“Are you a music journalist?” I got asked, for the first time of my life last Friday at the O2, catching me ever so slightly off guard.
“Yeah. I’m actually supposed to be reviewing this gig.”
“Ah, that’s sweet! For who?”
Deep breath. “The OxStu.”
“Ah.” And she turned around and didn’t speak another word to me for the rest of the concert.
Luckily, the music itself turned out to be far less traumatic for me. Fresh from the release of their sophomore followup to last year’s excellent The Album Paranoia, Modern English Decoration, that very day, Ulrika Spacek have everything going for them. Their hypnotic brand of alt-rock, taking cues from the groovesome drive of Krautrock and the fuzzed out guitar interplay of Deerhunter, garnered them a larger than usual audience for an opening act, which turned out to be much deserved; when you boast songs like set closer “Beta Male” with riffs so primeval it’d be almost a challenge to alienate the crowd, whilst the ability of guitarists Rhys Williams and Joseph Stone to play the old loud-soft dynamic to pitch perfection mitigates any danger of their playing overshadowing their songwriting. So it was a bit of a pity that Ulrika Spacek’s set was quite so short: no Bruce Springsteen four hour long marathon this. Admitting that a four hour set is probably overkill for a band two albums into their career, would something that broke the fifty minute mark be too much of an ask? My reservations about the length notwithstanding, the set itself was a good appetite whetter, well worth turning up early for.
Onto the hotly anticipated main event. With Slowdive, the comparisons with their fellow 1990s shoegaze touchstones are almost impossible to avoid. Where My Bloody Valentine’s madcap guitar guru, Kevin Shields, prefers to envelop the listener in walls and walls of guitar noise, walls more Metal Machine Music than Phil Spector as far as walls of sound go, so as to obfuscate the fact that Loveless boasts some of the most transcendental melodies of the 90s, Slowdive’s noisy haze washes over you instead as waves on a beach, soothing through the meditative and repetitive nature of their ethereal, dreamy pop. The effect might be less immediate but no less trancelike: this was a gig where you could truly lose yourself in the music. And it is to Slowdive’s credit that with the release of their eponymous fourth album this year, the new material, received with almost universal acclaim, not only stands up to old favourites but fits in with it nigh on impeccably, for were songs like lead single Star Roving to suffer in comparison to Alison it would not be quite so disastrous as it would be for those songs to break the contemplative spell. That they do neither is nothing short of a triumph.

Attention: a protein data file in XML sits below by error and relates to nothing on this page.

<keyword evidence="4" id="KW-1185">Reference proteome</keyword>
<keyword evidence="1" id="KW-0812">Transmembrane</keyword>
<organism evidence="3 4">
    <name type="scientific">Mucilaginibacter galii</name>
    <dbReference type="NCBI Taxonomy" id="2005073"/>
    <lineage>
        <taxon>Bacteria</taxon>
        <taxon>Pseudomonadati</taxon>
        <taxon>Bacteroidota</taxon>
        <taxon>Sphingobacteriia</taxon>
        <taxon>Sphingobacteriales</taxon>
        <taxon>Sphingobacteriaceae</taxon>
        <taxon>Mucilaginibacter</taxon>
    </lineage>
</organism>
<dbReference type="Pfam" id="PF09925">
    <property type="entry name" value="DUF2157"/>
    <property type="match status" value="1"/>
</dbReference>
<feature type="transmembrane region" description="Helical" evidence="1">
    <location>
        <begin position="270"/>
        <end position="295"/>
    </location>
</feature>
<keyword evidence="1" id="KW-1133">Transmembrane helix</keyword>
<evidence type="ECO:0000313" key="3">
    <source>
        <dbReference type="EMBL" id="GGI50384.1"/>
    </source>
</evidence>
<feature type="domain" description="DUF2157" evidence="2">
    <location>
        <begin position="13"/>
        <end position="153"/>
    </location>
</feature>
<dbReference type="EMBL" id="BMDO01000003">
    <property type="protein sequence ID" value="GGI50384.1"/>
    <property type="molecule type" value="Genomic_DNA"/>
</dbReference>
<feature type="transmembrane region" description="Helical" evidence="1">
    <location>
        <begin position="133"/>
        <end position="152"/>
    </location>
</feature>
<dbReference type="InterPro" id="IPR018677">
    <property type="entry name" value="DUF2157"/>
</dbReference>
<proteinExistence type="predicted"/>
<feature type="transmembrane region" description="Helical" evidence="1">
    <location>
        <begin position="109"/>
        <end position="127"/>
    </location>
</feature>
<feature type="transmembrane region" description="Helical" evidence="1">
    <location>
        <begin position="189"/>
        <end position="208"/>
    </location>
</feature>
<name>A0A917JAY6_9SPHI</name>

Alas, that spell was far from perfect, albeit for reasons altogether independent of Slowdive themselves. Shoegaze as a genre was never (and should never be) predicated on compromise: that the sound system was set up as quietly as it was, therefore, was something of a disappointment. The physical sensation of the waves lapping over the audience was absent, and the tactile internalisation of the wall of sound and its insistent yet ever changing rhythm equally so except perhaps at the most intense of moments, and this despite my being at the front next to the PA. It may seem like a minor point, but in fact this multi-sensory assault is part of what grants shoegaze its spine-tingle inducing properties, just as the ability to feel the bottom end pumping through the floor and through your bones gives techno its physical edge. Nonetheless, it was undeniably heartening to see a band like Slowdive, much maligned by the Britpop-loving press in their first iteration, receive a healthy measure of critical vindication with the rapturous reception the O2 crowd gave them, and that after so long their powers should be undiminished and perhaps even augmented. Only the most cynical of poptimists would deny their exposure to a new generation of fans to be a cause for unalloyed joy.